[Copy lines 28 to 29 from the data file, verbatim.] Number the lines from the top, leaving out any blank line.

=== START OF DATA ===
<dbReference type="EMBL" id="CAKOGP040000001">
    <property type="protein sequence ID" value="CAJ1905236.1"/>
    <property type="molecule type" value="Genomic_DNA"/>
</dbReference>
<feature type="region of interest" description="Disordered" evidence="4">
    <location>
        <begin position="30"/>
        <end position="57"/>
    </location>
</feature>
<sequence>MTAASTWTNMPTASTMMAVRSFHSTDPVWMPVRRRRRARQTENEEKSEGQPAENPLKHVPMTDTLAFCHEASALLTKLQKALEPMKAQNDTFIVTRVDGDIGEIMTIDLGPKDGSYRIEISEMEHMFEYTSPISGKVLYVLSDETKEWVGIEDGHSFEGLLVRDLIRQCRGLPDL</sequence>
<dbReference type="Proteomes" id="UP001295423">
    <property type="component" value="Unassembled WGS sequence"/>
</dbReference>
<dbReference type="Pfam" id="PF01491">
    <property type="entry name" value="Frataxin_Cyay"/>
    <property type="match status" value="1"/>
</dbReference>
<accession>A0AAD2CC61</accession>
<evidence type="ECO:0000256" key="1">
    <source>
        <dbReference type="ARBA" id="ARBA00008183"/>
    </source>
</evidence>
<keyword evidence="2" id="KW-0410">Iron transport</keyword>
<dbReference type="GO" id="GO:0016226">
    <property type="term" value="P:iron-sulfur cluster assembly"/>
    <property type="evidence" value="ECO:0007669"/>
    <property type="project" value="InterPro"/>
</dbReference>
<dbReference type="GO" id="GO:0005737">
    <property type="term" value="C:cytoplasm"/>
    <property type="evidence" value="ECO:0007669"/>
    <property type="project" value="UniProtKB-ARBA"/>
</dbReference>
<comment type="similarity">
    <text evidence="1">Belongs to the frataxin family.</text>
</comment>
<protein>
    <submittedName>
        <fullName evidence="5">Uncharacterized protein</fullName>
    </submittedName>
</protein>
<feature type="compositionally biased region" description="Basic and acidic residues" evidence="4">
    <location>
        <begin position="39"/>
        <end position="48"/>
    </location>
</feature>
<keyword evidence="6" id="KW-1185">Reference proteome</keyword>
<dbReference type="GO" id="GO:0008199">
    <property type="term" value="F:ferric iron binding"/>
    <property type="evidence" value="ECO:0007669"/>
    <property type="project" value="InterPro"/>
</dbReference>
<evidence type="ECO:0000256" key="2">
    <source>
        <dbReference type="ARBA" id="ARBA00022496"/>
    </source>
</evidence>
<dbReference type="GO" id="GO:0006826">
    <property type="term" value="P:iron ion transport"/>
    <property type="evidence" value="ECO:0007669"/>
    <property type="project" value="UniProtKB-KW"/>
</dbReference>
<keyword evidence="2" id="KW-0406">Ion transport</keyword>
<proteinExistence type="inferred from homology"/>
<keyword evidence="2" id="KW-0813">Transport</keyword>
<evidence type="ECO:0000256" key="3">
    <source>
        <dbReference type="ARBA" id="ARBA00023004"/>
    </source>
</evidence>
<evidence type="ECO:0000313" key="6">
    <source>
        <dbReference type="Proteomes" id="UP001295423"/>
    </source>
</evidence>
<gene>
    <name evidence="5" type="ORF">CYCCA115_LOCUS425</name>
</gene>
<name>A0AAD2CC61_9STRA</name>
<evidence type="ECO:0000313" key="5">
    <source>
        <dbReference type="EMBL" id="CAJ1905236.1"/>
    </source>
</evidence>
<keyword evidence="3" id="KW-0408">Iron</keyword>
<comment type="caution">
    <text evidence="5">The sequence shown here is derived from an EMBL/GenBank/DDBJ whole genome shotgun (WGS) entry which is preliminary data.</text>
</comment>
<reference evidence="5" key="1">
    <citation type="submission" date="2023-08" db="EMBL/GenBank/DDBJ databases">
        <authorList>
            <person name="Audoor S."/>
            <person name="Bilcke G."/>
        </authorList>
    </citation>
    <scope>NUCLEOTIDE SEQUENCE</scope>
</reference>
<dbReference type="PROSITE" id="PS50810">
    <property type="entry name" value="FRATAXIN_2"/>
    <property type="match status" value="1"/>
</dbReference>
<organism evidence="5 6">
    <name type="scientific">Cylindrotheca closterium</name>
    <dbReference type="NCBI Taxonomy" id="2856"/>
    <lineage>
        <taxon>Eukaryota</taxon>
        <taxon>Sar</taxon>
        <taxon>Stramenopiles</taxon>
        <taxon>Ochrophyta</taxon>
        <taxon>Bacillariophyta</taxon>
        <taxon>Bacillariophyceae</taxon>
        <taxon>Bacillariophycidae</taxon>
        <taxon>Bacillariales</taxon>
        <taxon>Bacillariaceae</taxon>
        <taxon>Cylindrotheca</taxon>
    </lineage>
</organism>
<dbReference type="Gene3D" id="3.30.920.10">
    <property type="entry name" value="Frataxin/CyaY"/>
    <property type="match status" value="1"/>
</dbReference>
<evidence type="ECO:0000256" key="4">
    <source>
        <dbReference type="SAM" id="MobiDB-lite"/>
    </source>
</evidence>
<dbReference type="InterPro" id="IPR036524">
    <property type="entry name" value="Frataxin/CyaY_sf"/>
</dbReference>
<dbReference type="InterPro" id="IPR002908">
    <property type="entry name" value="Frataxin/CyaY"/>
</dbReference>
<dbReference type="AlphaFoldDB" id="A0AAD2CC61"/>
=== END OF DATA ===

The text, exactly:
    <property type="evidence" value="ECO:0007669"/>
    <property type="project" value="InterPro"/>